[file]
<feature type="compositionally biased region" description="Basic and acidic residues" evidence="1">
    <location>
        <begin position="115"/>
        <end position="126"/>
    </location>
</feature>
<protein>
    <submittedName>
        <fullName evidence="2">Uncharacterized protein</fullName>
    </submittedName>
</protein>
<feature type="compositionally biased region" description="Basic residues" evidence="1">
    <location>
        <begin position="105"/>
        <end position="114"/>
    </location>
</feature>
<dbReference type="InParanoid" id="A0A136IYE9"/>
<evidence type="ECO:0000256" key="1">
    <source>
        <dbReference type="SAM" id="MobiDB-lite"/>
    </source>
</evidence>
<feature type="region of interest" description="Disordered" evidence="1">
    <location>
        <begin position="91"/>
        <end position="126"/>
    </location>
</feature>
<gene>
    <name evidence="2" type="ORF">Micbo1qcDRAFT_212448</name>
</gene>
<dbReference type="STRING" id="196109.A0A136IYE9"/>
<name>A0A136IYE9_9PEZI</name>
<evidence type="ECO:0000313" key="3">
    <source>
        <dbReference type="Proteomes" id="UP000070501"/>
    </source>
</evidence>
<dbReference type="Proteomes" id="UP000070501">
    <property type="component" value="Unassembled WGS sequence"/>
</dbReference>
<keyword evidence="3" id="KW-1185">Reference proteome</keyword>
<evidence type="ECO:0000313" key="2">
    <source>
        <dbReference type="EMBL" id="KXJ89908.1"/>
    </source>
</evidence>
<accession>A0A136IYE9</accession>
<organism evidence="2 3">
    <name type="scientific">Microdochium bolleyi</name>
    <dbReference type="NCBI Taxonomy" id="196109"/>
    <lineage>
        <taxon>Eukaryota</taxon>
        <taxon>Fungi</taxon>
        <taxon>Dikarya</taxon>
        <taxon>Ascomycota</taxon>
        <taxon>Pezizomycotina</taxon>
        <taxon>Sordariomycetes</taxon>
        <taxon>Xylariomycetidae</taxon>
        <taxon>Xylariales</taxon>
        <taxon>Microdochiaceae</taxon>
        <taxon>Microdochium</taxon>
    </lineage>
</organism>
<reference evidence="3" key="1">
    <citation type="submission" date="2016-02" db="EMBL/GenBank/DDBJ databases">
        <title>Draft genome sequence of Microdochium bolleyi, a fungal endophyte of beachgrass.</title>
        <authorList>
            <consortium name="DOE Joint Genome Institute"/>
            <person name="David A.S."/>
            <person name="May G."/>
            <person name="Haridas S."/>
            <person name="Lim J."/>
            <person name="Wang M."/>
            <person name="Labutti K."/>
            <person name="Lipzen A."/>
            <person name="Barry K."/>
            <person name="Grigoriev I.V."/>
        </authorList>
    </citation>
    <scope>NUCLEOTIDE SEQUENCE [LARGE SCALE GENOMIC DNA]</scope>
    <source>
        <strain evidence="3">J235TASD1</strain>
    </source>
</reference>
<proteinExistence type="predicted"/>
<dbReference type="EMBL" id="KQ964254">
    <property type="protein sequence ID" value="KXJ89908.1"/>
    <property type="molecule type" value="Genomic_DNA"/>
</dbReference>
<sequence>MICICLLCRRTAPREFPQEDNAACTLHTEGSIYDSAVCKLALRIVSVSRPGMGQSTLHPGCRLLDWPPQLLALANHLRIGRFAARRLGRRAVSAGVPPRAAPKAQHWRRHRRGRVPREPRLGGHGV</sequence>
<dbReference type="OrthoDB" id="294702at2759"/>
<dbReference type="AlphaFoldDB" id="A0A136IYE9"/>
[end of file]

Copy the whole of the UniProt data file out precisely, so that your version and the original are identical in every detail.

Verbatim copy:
<feature type="compositionally biased region" description="Basic and acidic residues" evidence="1">
    <location>
        <begin position="115"/>
        <end position="126"/>
    </location>
</feature>
<protein>
    <submittedName>
        <fullName evidence="2">Uncharacterized protein</fullName>
    </submittedName>
</protein>
<feature type="compositionally biased region" description="Basic residues" evidence="1">
    <location>
        <begin position="105"/>
        <end position="114"/>
    </location>
</feature>
<dbReference type="InParanoid" id="A0A136IYE9"/>
<evidence type="ECO:0000256" key="1">
    <source>
        <dbReference type="SAM" id="MobiDB-lite"/>
    </source>
</evidence>
<feature type="region of interest" description="Disordered" evidence="1">
    <location>
        <begin position="91"/>
        <end position="126"/>
    </location>
</feature>
<gene>
    <name evidence="2" type="ORF">Micbo1qcDRAFT_212448</name>
</gene>
<dbReference type="STRING" id="196109.A0A136IYE9"/>
<name>A0A136IYE9_9PEZI</name>
<evidence type="ECO:0000313" key="3">
    <source>
        <dbReference type="Proteomes" id="UP000070501"/>
    </source>
</evidence>
<dbReference type="Proteomes" id="UP000070501">
    <property type="component" value="Unassembled WGS sequence"/>
</dbReference>
<keyword evidence="3" id="KW-1185">Reference proteome</keyword>
<evidence type="ECO:0000313" key="2">
    <source>
        <dbReference type="EMBL" id="KXJ89908.1"/>
    </source>
</evidence>
<accession>A0A136IYE9</accession>
<organism evidence="2 3">
    <name type="scientific">Microdochium bolleyi</name>
    <dbReference type="NCBI Taxonomy" id="196109"/>
    <lineage>
        <taxon>Eukaryota</taxon>
        <taxon>Fungi</taxon>
        <taxon>Dikarya</taxon>
        <taxon>Ascomycota</taxon>
        <taxon>Pezizomycotina</taxon>
        <taxon>Sordariomycetes</taxon>
        <taxon>Xylariomycetidae</taxon>
        <taxon>Xylariales</taxon>
        <taxon>Microdochiaceae</taxon>
        <taxon>Microdochium</taxon>
    </lineage>
</organism>
<reference evidence="3" key="1">
    <citation type="submission" date="2016-02" db="EMBL/GenBank/DDBJ databases">
        <title>Draft genome sequence of Microdochium bolleyi, a fungal endophyte of beachgrass.</title>
        <authorList>
            <consortium name="DOE Joint Genome Institute"/>
            <person name="David A.S."/>
            <person name="May G."/>
            <person name="Haridas S."/>
            <person name="Lim J."/>
            <person name="Wang M."/>
            <person name="Labutti K."/>
            <person name="Lipzen A."/>
            <person name="Barry K."/>
            <person name="Grigoriev I.V."/>
        </authorList>
    </citation>
    <scope>NUCLEOTIDE SEQUENCE [LARGE SCALE GENOMIC DNA]</scope>
    <source>
        <strain evidence="3">J235TASD1</strain>
    </source>
</reference>
<proteinExistence type="predicted"/>
<dbReference type="EMBL" id="KQ964254">
    <property type="protein sequence ID" value="KXJ89908.1"/>
    <property type="molecule type" value="Genomic_DNA"/>
</dbReference>
<sequence>MICICLLCRRTAPREFPQEDNAACTLHTEGSIYDSAVCKLALRIVSVSRPGMGQSTLHPGCRLLDWPPQLLALANHLRIGRFAARRLGRRAVSAGVPPRAAPKAQHWRRHRRGRVPREPRLGGHGV</sequence>
<dbReference type="OrthoDB" id="294702at2759"/>
<dbReference type="AlphaFoldDB" id="A0A136IYE9"/>